Antarctic: thaw five million years ago

Researchers tap climate archive under the ice

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Five million years ago in the Antarctic it was so hot that large parts of the glaciers melted away. Scientists have now found this out in the analysis of cores that they have obtained as part of the Antarctic Geological Drilling Program (ANDRILL). The warm period lasted about a million years and affected other parts of the world.


The earth heats up. Slow but steady. By the year 2100, global temperatures will rise by an average of two to five degrees Celsius. Climate change - hardly anyone doubts today - is there. But what consequences does global warming have for life on our planet? "Reliable statements can only be made on the basis of reliable comparative data, " says Professor Lothar Viereck-Götte of the University of Jena. To estimate how the sea level will rise through melting glaciers, one must know how high it was in earlier times, when the climate on Earth was still much warmer than it is today.

This is exactly what the professor of geochemistry hopes to find through a targeted look into the climate history of our planet: under the ice of the Antarctic. "In the sediment layers under the mighty ice sheet, information about the climatic conditions of the past is stored in an archive, " says Viereck-Götte. With the first drilling of the "ANDRILL" drilling program, a 200-strong international research team of geoscientists, climate researchers and technicians, including Viereck-Götte and his Jena employee Andreas Veit, has now tapped this "climate archive".

"ANDRILL" (Geological Drilling in the Antarctic) is a joint program of the US, Italy, New Zealand and Germany to study Earth's climate evolution through drilling on the Antarctic continent. The first hole passed through the more than 80 meters thick ice of the Ross shelf - the glacier ice, which slides off the land and floats on the sea water - into the 800 meters deeper seabed. With every meter that the drill buried in the sediments, he came back about 10, 000 years to the geological past. display

Looking back on twelve million years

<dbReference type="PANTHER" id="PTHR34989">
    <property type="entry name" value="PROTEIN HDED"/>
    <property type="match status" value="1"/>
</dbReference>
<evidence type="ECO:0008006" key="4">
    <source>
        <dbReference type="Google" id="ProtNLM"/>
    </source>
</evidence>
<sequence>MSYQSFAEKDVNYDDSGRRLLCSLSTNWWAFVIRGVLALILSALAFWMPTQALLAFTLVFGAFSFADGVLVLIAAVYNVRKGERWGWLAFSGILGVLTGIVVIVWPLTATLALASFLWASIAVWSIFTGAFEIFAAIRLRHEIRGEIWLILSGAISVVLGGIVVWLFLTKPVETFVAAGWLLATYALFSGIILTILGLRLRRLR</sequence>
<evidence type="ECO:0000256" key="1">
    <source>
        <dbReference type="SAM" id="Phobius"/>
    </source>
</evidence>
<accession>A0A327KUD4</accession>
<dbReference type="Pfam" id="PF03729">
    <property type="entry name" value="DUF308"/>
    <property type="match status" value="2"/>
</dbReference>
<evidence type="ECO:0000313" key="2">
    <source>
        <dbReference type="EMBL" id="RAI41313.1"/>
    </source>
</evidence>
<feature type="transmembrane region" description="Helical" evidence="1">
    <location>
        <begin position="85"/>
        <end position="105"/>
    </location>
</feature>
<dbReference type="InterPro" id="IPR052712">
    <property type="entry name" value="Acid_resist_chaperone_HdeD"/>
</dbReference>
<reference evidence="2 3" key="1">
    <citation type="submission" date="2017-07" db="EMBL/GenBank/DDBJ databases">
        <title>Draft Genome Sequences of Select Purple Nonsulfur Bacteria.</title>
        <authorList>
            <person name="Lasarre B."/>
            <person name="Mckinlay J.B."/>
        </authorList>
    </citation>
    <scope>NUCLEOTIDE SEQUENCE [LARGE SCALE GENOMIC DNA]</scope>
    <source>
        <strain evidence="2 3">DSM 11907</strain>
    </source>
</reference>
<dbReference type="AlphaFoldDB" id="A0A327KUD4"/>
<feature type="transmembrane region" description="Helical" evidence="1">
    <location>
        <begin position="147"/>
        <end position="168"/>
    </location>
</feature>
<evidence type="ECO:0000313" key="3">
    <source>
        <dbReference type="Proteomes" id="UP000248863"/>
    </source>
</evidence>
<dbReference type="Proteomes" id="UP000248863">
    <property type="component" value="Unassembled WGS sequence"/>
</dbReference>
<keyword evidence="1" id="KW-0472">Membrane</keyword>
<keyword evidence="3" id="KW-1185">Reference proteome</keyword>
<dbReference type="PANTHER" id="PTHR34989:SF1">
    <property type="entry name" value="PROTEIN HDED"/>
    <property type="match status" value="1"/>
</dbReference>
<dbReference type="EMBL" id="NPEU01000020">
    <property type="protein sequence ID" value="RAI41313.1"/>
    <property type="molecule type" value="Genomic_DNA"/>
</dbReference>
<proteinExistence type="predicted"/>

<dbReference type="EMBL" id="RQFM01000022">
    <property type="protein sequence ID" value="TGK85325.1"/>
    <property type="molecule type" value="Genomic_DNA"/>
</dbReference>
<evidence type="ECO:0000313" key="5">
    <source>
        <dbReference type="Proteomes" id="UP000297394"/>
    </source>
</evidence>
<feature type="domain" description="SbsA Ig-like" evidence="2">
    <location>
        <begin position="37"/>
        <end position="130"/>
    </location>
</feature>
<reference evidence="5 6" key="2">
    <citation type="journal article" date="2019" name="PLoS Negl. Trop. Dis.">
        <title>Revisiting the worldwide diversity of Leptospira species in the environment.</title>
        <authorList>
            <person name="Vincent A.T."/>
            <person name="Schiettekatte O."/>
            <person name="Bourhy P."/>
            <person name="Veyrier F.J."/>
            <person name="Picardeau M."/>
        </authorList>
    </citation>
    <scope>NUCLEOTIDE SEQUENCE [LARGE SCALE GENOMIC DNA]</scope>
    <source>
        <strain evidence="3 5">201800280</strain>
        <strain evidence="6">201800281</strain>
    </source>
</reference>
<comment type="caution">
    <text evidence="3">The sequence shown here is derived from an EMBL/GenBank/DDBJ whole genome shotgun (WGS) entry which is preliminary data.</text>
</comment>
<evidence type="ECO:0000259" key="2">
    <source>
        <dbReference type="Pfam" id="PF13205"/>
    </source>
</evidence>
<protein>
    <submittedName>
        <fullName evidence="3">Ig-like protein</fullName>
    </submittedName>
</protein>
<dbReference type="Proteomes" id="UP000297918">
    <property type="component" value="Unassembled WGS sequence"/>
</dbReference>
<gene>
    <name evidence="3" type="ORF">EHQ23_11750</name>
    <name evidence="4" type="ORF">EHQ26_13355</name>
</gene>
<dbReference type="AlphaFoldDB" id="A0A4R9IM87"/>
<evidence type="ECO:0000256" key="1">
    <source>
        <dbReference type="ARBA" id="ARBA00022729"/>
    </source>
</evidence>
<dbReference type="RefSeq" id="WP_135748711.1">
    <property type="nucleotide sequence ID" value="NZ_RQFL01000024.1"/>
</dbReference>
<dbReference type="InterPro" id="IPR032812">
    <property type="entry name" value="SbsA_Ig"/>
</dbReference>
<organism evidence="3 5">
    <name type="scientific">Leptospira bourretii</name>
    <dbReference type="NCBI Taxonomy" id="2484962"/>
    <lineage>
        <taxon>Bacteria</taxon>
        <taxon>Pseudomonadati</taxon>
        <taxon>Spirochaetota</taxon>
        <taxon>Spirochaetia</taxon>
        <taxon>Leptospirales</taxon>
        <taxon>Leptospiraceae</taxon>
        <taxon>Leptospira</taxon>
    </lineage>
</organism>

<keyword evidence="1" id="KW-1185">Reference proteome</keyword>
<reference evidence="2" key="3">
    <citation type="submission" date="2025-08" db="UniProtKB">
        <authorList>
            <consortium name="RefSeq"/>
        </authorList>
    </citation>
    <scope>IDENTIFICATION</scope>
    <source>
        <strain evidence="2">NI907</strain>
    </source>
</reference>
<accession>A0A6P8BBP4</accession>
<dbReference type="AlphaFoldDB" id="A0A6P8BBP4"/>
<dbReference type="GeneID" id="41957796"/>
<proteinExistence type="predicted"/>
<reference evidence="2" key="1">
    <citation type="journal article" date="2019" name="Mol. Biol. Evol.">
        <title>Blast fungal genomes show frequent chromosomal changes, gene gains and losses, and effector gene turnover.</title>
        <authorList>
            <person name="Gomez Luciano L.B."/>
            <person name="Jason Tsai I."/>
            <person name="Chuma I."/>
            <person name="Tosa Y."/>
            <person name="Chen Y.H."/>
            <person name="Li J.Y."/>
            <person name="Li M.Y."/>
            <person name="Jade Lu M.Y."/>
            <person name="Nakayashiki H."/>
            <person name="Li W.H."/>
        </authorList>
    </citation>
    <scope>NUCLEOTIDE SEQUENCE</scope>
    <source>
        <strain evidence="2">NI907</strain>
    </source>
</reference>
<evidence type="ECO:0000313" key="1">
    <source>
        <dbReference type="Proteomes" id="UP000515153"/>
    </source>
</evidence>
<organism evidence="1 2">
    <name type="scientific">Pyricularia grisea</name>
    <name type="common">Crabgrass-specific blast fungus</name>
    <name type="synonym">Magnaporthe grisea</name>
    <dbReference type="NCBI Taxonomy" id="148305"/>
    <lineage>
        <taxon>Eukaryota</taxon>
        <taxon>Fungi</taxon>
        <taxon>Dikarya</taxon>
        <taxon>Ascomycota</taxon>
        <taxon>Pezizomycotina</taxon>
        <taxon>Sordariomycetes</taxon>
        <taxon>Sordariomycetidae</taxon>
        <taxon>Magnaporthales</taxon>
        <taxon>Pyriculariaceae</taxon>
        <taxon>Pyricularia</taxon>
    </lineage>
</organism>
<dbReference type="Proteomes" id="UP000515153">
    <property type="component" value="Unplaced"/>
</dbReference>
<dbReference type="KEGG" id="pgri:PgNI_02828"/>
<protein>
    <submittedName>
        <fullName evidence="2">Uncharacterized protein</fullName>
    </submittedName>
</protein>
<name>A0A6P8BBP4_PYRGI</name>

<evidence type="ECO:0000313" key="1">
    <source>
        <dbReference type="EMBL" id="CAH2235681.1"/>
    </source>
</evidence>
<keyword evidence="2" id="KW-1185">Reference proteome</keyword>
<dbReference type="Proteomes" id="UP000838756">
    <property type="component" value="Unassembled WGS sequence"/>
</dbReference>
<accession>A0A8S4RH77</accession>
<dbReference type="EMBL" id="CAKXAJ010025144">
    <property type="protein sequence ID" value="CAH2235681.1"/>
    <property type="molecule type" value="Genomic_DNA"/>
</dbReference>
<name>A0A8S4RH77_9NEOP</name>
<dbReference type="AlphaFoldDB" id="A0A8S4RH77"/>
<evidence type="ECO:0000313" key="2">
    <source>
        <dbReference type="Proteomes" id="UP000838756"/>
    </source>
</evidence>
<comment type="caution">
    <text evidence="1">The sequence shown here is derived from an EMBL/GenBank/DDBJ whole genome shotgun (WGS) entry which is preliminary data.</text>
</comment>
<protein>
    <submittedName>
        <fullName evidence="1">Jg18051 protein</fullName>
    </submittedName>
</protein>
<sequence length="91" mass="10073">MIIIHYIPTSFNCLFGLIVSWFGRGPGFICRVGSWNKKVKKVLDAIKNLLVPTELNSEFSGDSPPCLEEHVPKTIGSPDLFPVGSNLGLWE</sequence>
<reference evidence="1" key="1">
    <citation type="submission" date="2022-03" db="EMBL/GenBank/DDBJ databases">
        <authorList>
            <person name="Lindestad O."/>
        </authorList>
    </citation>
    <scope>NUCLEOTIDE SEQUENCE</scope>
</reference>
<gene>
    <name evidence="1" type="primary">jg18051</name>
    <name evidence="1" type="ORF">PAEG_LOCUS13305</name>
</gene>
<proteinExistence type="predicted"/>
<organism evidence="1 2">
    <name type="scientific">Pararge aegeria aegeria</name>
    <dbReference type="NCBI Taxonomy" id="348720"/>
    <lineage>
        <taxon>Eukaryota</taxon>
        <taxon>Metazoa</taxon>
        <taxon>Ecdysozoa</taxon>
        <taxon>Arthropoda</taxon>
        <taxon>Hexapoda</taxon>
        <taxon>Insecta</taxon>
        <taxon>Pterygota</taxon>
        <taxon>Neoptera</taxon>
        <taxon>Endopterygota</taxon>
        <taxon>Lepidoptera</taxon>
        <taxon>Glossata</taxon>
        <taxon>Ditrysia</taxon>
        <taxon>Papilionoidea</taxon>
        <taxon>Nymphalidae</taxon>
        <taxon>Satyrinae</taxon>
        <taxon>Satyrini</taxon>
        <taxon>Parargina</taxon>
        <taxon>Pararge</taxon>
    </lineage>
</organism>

A total of 1, 284 meters and 87 inches deep, the high-tech drill has worked in the layers. "This means we can use the cores that have been preserved to look back about 12 million years in the history of icing at the South Pole, " says Viereck-Götte, head of the German "ANDRILL" commission.

The Jena geoscientist is thrilled with the quality of the cores. "So far, there has been no drilling in the Antarctic or Ocean Area where solidified rocks with a core gain of 98 percent have been recovered." Although the work of the scientists is only just beginning, initial investigations of the cores on site have already amazed the researchers.

As can be seen, for example, from the large amounts of layers of diatoms, it must have been so warm in the Antarctic about five million years ago that the glaciers of the West Antarctic and parts of the eastern Antarctic melted away. "This warm period lasted almost a million years and was not confined to the Antarctic, " says Viereck-Götte. Indications of a global warm period are also to be found at the bottom of the Mediterranean Sea and in Cappadocia in central Turkey.

"In the three and a half million years that followed this time, the global climate changed constantly", interprets Viereck-Götte the data obtained from the ANDRILL project. Only within the last one million years are the glaciers in the Antarctic more stable. "Fluctuations in the climate, " according to the Jena researcher, "are therefore more the norm and not the exception.

More detailed analyzes follow

After the preliminary investigations on site, more detailed analyzes of selected samples in the laboratory are now to follow. The cores, which are currently still in the Antarctic, are brought by ship to Florida in the spring. In Tallahassee, the entire international ANDRILL team will meet in May. Viereck-Goette will also be there to select the samples that the Jena geoscientists will then conduct research on over the next two years.

He and his colleagues in G ttingen want to take a closer look at the chemical composition of the sediments and individual particles excavated while Veit is interested in the chemical and mineralogical composition of the volcanic ash layers in the cores.

(idw - University of Jena, 01.03.2007 - DLO)